• Despite constant reversals by His wayward creation (including (a) the widespread rejection of His Son, (b) the widespread rejection of His plan of salvation and © immeasurable mockery from unbelievers) God has continued to work with humanity over thousands of years.
I defy anyone to believe that these are the actions of a truly evil being. Surely they speak of something far nobler.

There are things that are unknown to us... such as God's real intentions. At the moment, we'll just have to take His word for it... that he did those things because He loves us... however, it is possible that He disguised his actions as 'love' but in actuality, may have done those things due to other reasons.

Take for example the 'Architect' in the move Matrix. The creator of the Matrix created that computer simulated world in order to keep those people alive... not because he loves those people, but he needs those people to provide him with energy... in order to sustain himself. If this is also the case for our God, then His plan for our salvation is also really for His salvation. The fact that He sacrificed his one and only son really isn't all that big of a deal... because Abraham also did the same thing... sacrificing others... even his beloved son..., but when it comes to his own neck, he'd twice lie about his wife being his sister and given her away in order to save himself.

Anyway, IMHO, the only way to tell whether or not if something is good or evil is thru time. In time, all ill intentions will surface. Truth always surfaces like bubbles to the top. The fact that God would give us eternal life lend me to believe that He indeed has nothing to hide from us. If I ever found out that my God is an 'evil' self serving God, for sure I'll rebel against him to the end... and even be willing to goto hell in order to avoid Him. For now, I don't believe He's an evil God. I have no evidence to proof this, but time is on my side. I will eventually find out if my God is really really that Good! :stereo:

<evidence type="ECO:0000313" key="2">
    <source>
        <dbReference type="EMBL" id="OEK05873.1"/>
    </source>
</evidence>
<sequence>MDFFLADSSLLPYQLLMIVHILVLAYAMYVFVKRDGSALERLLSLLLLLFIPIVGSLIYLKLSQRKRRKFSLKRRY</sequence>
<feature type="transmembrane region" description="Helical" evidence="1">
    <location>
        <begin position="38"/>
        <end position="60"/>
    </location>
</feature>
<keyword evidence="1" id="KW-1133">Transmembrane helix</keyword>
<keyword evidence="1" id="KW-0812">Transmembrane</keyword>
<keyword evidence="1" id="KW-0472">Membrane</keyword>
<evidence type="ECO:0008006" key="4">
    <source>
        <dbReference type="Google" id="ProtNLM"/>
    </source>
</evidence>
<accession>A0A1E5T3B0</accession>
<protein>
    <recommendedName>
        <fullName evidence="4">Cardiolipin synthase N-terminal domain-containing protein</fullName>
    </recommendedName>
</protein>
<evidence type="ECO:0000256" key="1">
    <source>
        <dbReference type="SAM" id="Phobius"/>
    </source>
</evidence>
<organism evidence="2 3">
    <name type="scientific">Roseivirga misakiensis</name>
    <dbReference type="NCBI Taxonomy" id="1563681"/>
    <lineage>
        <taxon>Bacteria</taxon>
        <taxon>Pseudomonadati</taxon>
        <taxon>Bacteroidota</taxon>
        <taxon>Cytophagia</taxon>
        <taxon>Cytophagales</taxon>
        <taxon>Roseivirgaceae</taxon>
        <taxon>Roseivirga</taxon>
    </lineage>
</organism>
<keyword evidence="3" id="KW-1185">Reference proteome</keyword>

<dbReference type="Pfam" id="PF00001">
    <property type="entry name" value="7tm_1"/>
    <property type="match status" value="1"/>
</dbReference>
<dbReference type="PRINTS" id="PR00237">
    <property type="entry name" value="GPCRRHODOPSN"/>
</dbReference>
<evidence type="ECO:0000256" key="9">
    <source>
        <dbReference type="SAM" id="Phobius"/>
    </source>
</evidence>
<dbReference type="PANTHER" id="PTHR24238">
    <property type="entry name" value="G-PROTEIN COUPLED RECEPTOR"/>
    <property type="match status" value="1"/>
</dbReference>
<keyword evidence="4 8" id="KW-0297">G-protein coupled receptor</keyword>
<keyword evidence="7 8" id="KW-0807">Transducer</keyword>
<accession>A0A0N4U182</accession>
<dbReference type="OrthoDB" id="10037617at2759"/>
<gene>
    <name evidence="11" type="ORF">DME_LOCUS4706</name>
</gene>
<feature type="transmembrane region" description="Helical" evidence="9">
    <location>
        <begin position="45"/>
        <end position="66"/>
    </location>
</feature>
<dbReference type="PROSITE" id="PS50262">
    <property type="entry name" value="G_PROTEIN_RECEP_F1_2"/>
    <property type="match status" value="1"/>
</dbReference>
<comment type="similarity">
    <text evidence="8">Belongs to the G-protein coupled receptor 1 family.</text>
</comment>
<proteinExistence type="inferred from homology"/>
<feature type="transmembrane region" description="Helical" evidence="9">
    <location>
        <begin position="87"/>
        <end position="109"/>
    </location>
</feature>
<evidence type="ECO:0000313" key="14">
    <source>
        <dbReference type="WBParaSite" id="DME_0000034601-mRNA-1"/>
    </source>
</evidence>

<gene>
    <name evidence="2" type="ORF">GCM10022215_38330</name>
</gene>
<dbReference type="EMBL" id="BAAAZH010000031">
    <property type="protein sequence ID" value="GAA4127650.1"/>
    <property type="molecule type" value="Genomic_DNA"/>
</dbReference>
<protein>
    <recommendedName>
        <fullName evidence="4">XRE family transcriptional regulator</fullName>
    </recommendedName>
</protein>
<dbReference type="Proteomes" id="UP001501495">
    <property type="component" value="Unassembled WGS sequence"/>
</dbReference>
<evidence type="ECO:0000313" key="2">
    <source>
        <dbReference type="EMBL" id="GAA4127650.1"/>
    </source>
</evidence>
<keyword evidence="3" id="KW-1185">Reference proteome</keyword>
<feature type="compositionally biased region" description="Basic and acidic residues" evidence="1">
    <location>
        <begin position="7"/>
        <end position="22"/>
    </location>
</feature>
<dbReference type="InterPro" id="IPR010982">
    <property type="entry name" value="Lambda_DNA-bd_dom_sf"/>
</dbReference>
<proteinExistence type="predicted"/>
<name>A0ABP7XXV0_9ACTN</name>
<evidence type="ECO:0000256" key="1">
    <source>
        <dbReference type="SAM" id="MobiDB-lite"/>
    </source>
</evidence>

#7 Skeptic

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Posted 30 March 2005 - 11:44 AM

Evangelion

God's response to the very first sin was to instigate a plan of salvation.


There are those who would argue that if God had presented his plan to put Adam and Eve to the "free will test" to an ethics committee first, they would have ordered the plan scrapped due to the issue of it being unethical to conduct an experiment in the full knowledge that the results will cause damage. They would have said his divine foreknowledge would have made such an "experiment" in human free will redundant to begin with. They would say that the ideal end product (people with free will, who display a commitment to obey God) would be achievable to an omnipotent being without having to go through the actual "experiment". He could simply create such people from scratch.

God loves us so much that He was prepared to sacrifice His only begotten Son for our benefit.


There are, again, those who would argue that since God made the rules specifying that salvation could only be obtained if one perfectly obedient specimen of human being could be found, he could have "unmade" the rule and saved his own son an agonising death. There are those who would argue that his insistence on maintaining a pedantic rule that lead to incredible suffering on the part of Jesus, is a direct proof that he is cruel and obtuse. (This is based on the assumption that an omnisicient deity would have been able to find a way out of the dilemma of sin, without the involvement of blood and gore).

[*]Despite constant reversals by His wayward creation (including (a) the widespread rejection of His Son, (b) the widespread rejection of His plan of salvation and © immeasurable mockery from unbelievers) God has continued to work with humanity over thousands of years.